Wunderhorse: “Music is a sacred space. You must be serious

II’ve never felt so naked in my entire life,” says Jacob Slater, the man behind the reins of rock band Wunderhorse. The Hertfordshire-born frontman is the focus of his sold-out show at London’s Lafayette, captivating 600 pairs of eyes. As he roars through a boisterous set of gritty rocks, his face grimaces, his body bucks. Vignettes of youthful trauma pour out of it, delivered with the zeal of a preacher. He bares his soul; his heart is open.

“It’s a kind of relief to be on stage every night,” he tells me the next day when we meet in a bar in King’s Cross. “It’s like I should do that.” This is fortunate as Wunderhorse is currently touring with Irish rock band Fontaines DC, having previously supported North Shields artist Sam Fender. Both loved the band’s fusion of muddy rock and ’90s-infused grunge.

Wunderhorse’s debut album, cub, which was released in October, is a coming-of-age future classic, or as Slater describes it, “connecting the dots from a 17-year-old self to today.” It’s a story of growth, healing and forgiveness, with yearning lyrics met with happy melodies. Listen to the reflective “Mantis” and the sombre guitars will remind you of Radiohead. Stone Roses-esque instrumentals bloom on the dazed, psychedelic “Poppy,” while the bass lines that shimmer through “Morphine” are pure Lou Reed. Slater’s performance vacillates between a sanded rasp and Elliott Smith’s injured vulnerability. I ask if the process of writing and recording has helped him detach from past experiences: “I bloody hope so!” he says, laughing.

On his debut single, “Teal,” he tells the story of a close friend who went through a “bad s***” at the age of 21. When that happened, I thought – this is real, life’s not a game, it’s damned fragile,” he says. “I can only write songs when things really hit me.” He draws inspiration from songwriters like Fontaine’s DC frontman Grian Chatten and Big Thief’s Adrianne Lenker. “They look at something everyday and make it poetic … you can kind of see the thing through their eyes,” he says. “I don’t know if I have that in me, but I’d like to explore it.” Slater tells me he stays on tour every night to chat and see the band. “I get so much out of her music, she gets things out of me. You see them live and it feels even bigger than them – a band that means business. They have absolutely no doubts about the authenticity of what they do.”

Despite those confirming performances with Fontaine’s DC, it wasn’t long ago that Slater decided to step down from the stage. He previously fronted punk rock band Dead Pretties, formed in 2015, but something just didn’t feel right. “When you play this kind of music, you have to believe in it,” he says, sitting across from me in a baggy t-shirt and vintage jacket, holding a pint of Guinness. He’s passionate and confident, but he’s also cautious. “One should always believe in what one says. You have to lie your whole life,” he jokes. “Don’t lie in music!” His bright blue eyes are wide now. “It’s a sacred place, it’s important. You have to mean it.” Leaving Dead Pretties was a matter of artistic integrity, he explains. “It feels like such a sin to play something meant to be raw and real and do it as an act. I didn’t mean to kid anyone.”

He may have given up punk, but rebellion against what is expected has permeated Slater’s life. He quickly became obsessed with politically oriented singer-songwriters such as Bob Dylan and Sinead O’Connor, the latter cited as his all-time favourite. “The damn power in that voice!” he says of the Irish artist. “Words don’t do it justice.” His mother recently recalled that as a toddler he once had the power of a “mini Hercules,” holding the piano lid open to prevent her from closing it just so he could could play. He later wanted to be Keith Moon after hearing the “explosive” drums on The Who’s “The Real Me,” “much to my mother’s disappointment,” he laughs. He may not be Keith Moon, but he got to play Sex Pistols drummer Paul Cook on Danny Boyle’s Disney Plus drama pistol. “It fulfills me in a different way,” he says of acting.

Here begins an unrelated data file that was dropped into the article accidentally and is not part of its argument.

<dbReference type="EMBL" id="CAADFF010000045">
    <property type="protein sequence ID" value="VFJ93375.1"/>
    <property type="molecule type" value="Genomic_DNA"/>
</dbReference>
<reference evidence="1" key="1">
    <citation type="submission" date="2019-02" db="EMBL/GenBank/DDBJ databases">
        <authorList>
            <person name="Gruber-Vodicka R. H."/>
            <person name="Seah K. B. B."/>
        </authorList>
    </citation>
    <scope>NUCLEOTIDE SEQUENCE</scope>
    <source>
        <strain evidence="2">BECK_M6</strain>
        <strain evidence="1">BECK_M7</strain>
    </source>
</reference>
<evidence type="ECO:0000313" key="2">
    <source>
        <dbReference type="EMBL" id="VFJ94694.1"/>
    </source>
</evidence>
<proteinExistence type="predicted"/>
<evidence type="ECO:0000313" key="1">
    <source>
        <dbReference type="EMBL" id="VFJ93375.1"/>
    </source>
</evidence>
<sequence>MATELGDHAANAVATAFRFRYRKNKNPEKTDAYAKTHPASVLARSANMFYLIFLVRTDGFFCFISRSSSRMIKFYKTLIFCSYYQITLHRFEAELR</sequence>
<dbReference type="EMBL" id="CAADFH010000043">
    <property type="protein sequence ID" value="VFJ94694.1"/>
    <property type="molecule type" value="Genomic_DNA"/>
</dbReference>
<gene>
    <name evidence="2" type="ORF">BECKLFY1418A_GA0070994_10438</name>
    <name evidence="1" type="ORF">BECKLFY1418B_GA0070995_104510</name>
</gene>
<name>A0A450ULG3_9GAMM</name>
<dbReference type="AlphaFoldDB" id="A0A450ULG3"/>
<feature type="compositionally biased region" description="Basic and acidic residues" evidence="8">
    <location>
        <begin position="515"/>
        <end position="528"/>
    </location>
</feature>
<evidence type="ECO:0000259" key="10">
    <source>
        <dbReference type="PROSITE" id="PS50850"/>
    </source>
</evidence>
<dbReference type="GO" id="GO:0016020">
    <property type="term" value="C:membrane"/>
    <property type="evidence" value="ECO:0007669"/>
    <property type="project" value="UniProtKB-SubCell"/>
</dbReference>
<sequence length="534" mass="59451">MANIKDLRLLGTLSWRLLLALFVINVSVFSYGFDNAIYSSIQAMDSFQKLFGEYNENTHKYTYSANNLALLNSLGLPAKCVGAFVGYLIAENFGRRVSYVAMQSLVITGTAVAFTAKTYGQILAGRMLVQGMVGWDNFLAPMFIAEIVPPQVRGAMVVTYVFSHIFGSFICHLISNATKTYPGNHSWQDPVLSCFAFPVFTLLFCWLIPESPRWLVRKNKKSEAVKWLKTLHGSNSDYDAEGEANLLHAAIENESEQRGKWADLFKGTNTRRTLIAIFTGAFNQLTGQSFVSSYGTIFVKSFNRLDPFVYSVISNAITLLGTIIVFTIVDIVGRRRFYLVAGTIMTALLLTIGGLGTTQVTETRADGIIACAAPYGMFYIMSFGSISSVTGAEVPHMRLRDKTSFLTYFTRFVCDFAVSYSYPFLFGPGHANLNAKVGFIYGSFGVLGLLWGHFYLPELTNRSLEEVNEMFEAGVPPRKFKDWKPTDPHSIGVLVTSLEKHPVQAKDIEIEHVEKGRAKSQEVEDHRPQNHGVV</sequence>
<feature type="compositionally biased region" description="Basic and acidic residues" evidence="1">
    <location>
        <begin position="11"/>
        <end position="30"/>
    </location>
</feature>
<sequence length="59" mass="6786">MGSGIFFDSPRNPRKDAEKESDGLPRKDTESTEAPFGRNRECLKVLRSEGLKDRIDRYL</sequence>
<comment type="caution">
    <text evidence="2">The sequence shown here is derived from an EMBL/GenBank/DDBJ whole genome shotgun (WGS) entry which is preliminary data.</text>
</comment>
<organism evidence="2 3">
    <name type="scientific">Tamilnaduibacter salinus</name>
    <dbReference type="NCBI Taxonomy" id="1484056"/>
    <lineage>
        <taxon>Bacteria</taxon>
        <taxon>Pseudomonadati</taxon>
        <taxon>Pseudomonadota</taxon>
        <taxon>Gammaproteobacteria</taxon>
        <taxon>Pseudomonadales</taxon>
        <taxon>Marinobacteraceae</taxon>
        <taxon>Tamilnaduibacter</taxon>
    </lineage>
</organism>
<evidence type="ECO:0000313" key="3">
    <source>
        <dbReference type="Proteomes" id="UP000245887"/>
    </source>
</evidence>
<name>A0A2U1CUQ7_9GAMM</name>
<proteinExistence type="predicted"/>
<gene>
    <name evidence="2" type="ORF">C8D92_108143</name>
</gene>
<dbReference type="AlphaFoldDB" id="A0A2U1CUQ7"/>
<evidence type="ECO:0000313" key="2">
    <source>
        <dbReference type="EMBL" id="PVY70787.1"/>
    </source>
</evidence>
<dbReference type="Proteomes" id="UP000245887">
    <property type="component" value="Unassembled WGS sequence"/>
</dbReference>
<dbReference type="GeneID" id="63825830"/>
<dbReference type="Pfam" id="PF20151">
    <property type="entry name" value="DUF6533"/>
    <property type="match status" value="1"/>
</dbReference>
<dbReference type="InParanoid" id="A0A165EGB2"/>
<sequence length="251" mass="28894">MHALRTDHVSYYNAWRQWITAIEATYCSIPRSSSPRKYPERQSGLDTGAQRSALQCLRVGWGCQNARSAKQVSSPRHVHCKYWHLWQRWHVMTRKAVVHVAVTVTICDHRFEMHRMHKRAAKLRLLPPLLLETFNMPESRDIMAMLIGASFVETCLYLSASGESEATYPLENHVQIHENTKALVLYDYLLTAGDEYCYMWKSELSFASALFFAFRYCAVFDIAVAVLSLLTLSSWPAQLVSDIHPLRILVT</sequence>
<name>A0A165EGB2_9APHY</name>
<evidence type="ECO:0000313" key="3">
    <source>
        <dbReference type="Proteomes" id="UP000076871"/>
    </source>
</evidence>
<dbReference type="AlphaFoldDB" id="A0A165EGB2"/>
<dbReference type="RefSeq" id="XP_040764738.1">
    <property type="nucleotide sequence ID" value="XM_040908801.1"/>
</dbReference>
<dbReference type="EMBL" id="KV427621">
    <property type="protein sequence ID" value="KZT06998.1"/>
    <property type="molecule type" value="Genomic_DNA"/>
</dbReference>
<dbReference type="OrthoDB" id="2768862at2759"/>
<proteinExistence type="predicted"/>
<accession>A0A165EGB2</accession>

“Surfing keeps the music far enough away to stay exciting,” says Wunderhorse frontman Jacob Slater

(Gift Drechsler)

For Slater, variety is key to warding off sensory overload. After the Dead Pretties split, he escaped to a new life on the coast of Newquay, Cornwall, where he had holidayed as a child. This gave him the space to clear his head and eventually return to music with renewed determination. “Some creatives have to be in the middle, [but] I think it just suffocates me,” he says. Instead, he prefers to keep the music world “distant enough to remain exciting”. Since moving, surfing has become fundamental to his creative process. “It’s an area of ​​my life where there’s the freedom to fail and to develop skills just for love,” he says. “There is no end goal and that was really nice.”

In March, Wunderhorse will embark on their first headlining tour of the UK and Ireland. Slater hopes audiences keep their phones in their pockets. “It takes away the mystery [the shows]’ he says of our obsession with documenting every waking moment. He cites early appearances by the Velvet Underground: “There is no footage, there are only stories, they are part of mythology.” Slater believes our addiction to technology comes at the expense of the moment. “I look at people now and they’re always sucking something out of their phone or getting sucked off,” he says, taking a last sip from his pint. “Be present, you experience it here. That’s enough, I promise you, that’s enough.”

‘Cub’ is out now

https://www.independent.co.uk/arts-entertainment/music/features/wunderhorse-interview-jacob-slater-tour-b2236059.html Wunderhorse: “Music is a sacred space. You must be serious


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